19.  Friday - December 23, 1904 - Today I did no work particular.  Went and had some dentistry attended to, also my photo taken.  Then Sister Boley and I went shopping in the rain which was not so pleasant, and bought a few gifts for the Elders and inmates of the house.  A snow is predicted and one of the lady-clerks said "If we have a brown Christmas it will make a fat graveyard."  So, of course, all were wishing for a snow.  On coming home I was agreeably surprised to find a Christmas bundle from home, containing a new pair of shoes and other necessities for which I felt my appreciation.  On top of all was a piece of mince pie my Nettie had shipped in and oh, it was so good.  There was also a box of bon-jours which I 20.  passed to the Elders.  Also a very small bite of the pie, both of which they wished they had more, and --- that Arizona - the little -- significant arid strip - could produce anything so delicious.  Took the remainder and enjoyed it myself.  This pie had such a "homey" taste, and made me think of last -- this time.  I have had letters from so many relatives and friends this week, and not a day has passed but some little token has reached me from some loving friend or relative.  My sisters all remember me.  I try not to think of me, but in the silent hours of the night I have to let my thoughts carry me home to my loved children,-- and a prayer for their eternal welfare fills my heart.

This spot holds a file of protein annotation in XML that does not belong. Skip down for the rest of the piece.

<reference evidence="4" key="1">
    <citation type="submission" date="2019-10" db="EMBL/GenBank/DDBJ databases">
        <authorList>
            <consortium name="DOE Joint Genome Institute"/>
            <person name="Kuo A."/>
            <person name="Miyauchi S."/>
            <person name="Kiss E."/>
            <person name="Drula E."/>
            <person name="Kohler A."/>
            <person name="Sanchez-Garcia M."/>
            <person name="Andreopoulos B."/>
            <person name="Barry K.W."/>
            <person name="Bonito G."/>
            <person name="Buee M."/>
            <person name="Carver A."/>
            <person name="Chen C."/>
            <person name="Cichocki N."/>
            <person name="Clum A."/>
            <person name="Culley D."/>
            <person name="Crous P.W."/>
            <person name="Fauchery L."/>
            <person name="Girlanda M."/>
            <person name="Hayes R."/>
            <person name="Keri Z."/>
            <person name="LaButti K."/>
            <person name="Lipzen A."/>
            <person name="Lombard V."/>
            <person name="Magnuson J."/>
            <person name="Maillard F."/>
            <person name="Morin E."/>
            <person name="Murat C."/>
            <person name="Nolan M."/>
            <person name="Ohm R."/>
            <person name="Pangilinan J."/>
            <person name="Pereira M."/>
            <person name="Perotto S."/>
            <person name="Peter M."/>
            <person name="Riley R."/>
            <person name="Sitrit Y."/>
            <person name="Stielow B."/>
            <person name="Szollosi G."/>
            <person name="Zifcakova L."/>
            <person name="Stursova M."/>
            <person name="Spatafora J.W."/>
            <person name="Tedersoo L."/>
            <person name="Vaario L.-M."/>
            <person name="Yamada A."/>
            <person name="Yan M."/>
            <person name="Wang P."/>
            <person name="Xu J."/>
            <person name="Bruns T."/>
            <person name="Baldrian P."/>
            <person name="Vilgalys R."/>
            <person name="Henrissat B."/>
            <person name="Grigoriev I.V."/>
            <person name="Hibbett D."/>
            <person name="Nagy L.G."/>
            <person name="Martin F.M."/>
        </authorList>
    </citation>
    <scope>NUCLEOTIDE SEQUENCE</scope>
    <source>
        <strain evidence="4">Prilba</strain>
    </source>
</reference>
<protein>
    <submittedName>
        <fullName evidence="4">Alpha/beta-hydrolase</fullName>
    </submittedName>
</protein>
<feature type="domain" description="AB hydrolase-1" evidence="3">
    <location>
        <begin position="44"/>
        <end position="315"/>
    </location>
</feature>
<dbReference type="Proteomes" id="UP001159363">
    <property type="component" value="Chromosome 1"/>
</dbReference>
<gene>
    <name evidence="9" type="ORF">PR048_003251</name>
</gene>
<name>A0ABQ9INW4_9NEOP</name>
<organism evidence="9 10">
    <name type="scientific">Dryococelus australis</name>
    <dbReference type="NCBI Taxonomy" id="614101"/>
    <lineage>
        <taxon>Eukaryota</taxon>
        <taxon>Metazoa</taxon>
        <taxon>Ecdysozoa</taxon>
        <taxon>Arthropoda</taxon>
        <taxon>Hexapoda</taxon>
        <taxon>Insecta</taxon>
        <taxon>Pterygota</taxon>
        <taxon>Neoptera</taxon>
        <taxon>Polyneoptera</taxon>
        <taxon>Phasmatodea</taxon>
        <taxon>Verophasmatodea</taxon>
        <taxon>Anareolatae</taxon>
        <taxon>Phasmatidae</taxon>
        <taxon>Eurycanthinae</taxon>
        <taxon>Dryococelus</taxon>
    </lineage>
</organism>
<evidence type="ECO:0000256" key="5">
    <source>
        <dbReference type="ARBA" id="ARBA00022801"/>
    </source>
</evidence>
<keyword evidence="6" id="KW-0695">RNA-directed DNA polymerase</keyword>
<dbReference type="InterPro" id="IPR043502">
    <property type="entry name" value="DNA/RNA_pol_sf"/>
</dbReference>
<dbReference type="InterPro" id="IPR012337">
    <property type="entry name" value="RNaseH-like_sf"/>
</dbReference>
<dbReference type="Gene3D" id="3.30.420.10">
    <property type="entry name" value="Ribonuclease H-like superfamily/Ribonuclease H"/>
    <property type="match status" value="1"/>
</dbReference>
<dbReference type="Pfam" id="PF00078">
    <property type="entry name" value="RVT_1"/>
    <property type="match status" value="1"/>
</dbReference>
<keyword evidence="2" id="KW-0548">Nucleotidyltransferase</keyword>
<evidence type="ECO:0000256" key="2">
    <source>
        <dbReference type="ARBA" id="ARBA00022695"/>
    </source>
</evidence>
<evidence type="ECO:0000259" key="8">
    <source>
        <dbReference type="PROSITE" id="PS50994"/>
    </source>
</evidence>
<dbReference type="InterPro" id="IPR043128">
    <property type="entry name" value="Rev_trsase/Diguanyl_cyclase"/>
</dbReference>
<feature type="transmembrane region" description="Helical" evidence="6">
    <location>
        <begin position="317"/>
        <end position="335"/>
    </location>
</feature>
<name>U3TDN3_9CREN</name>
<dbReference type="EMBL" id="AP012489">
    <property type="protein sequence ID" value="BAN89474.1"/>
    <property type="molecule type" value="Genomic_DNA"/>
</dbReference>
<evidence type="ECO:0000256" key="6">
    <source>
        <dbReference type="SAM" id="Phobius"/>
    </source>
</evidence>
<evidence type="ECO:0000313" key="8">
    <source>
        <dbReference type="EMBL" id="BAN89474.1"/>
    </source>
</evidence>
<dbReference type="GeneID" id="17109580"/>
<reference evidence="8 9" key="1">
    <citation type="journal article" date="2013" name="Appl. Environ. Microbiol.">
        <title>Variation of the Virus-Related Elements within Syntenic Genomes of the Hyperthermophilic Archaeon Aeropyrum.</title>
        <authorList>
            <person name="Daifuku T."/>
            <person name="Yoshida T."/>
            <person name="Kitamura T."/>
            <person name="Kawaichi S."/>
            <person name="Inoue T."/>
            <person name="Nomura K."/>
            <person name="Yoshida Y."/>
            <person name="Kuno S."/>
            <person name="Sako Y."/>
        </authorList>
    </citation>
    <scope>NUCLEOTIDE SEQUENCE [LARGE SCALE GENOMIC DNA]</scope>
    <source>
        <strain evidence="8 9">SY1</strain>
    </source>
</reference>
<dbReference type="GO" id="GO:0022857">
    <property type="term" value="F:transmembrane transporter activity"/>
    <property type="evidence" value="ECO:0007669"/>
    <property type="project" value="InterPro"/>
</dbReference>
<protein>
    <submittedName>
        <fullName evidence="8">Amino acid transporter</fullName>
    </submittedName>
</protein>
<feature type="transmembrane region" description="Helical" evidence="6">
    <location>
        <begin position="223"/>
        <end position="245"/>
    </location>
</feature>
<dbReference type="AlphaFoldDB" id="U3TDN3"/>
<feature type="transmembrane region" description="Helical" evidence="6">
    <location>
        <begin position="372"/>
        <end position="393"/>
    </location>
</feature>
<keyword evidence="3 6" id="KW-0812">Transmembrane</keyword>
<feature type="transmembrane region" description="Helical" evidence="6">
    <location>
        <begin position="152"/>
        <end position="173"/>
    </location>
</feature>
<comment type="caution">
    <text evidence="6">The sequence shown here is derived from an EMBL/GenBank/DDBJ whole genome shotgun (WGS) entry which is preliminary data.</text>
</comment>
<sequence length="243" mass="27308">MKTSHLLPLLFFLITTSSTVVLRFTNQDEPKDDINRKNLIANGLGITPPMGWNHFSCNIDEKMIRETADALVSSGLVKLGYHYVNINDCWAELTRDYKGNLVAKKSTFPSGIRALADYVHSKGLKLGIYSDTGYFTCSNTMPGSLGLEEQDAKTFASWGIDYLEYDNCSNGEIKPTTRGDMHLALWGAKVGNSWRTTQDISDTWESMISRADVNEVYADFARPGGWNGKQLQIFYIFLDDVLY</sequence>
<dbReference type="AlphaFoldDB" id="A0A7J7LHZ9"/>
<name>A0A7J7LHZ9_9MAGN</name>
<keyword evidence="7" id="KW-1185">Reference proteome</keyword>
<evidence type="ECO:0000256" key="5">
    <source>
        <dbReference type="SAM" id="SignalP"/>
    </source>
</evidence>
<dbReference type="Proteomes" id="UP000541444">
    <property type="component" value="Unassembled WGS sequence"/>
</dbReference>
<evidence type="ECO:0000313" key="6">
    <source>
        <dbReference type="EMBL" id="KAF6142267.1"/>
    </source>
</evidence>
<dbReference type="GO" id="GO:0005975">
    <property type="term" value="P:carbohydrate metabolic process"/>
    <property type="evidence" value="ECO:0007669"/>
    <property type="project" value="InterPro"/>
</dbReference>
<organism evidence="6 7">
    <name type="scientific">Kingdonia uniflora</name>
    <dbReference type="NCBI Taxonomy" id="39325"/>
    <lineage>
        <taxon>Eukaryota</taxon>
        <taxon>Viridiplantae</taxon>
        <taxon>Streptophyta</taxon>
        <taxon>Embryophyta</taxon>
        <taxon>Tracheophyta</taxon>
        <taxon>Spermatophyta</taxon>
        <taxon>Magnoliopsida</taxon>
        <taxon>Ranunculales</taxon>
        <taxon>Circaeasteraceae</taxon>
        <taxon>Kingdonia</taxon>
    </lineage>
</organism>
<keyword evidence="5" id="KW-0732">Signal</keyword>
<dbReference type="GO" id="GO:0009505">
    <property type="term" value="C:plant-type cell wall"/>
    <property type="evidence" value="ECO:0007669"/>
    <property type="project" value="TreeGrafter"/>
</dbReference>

21.  24th - This has been a very busy day for us all.  I did Sr. Martin's ironing this morning and helped to make candy for our guests which numbered about twenty.  The door bell has been on a continual ring this whole day so we got to saying "another Christmas gift", and all break for the door.  The Elders and Brother Martin have helped us in whatever they could do, and have made themselves generally useful.  I got tired of the confusion and noise so taking some tracts about two o'clock, I went out for a while, and had some very good conversations with some ladies while they made their Christmas cake or mopped their front door-steps.  I felt much better and soothed, so --- over on --- looked up some Christmas cards 22. -- my Sunday School class then on home.  The rain was falling -- heapidly, but I felt repaid for carrying out and distributing my 27 tracts.  After dinner Bro. Martin and I decorated the parlor and dining room in honor of the next day.  Sister B. and I filled the Elder's socks.  We went down in the laundry where they hung, took them a few potatoes and apples, came up and carefully rolled each in some paper, putting a pretty tie in them too, these on top with a musical instrument projecting from the top.  We then took a stout string, pinned them to it, tying one end to their door knobs and the other end to a convenient closet door.  It was twelve o'clock when we went to bed, and my tired Elder S. feels keenly 23.  this separation from his young wife, and the babe he has never seen.  One can tell he is a "mother's boy" for he loves to tell of his mother, sisters, and wife and baby.  He is a very manly boy; very aristocratic, and only 23 years old.  We all think a great deal of him as, in fact, we do of all the Elders.  Each has his distinct individuality and good qualities though in a different way.  We all feel keenly this separation from our loved ones, and express our sympathy to each other more by action than looks or words.  There are times when one cannot talk of some things.  We realize we are in God's hands and trying to do His will, if it were not for the comfort in this thought, our being away would be bad indeed. --- --- the Elders 24.  have received letters and tokens from relatives and friends and we are glad for we sympathize with them in their sorrow and their joy.  Oh what would we do in this cold and unbelieving world were it not for the love and sympathy of our dear ones, and especially those who are separated from all they love most dearly.  --- formed among missionaries are so strong that I believe they last throughout the eternities.  I trust it will be so for there is no people with whom I would rather associate than the missionaries we met in the Central States.